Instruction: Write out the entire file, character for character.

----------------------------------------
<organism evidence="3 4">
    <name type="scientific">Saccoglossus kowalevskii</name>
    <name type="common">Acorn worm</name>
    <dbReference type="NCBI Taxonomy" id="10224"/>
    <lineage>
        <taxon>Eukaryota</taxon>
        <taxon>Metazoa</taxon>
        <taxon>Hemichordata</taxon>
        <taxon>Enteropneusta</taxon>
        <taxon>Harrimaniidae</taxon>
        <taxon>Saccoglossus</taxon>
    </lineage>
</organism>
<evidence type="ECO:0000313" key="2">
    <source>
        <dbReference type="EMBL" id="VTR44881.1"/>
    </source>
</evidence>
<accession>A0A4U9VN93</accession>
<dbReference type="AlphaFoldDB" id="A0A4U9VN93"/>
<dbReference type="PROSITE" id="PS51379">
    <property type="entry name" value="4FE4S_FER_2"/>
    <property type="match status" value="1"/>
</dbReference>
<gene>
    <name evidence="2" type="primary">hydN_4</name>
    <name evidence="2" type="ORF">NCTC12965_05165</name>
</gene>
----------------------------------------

<organism evidence="3 4">
    <name type="scientific">Saccoglossus kowalevskii</name>
    <name type="common">Acorn worm</name>
    <dbReference type="NCBI Taxonomy" id="10224"/>
    <lineage>
        <taxon>Eukaryota</taxon>
        <taxon>Metazoa</taxon>
        <taxon>Hemichordata</taxon>
        <taxon>Enteropneusta</taxon>
        <taxon>Harrimaniidae</taxon>
        <taxon>Saccoglossus</taxon>
    </lineage>
</organism>
<evidence type="ECO:0000313" key="2">
    <source>
        <dbReference type="EMBL" id="VTR44881.1"/>
    </source>
</evidence>
<accession>A0A4U9VN93</accession>
<dbReference type="AlphaFoldDB" id="A0A4U9VN93"/>
<dbReference type="PROSITE" id="PS51379">
    <property type="entry name" value="4FE4S_FER_2"/>
    <property type="match status" value="1"/>
</dbReference>
<gene>
    <name evidence="2" type="primary">hydN_4</name>
    <name evidence="2" type="ORF">NCTC12965_05165</name>
</gene>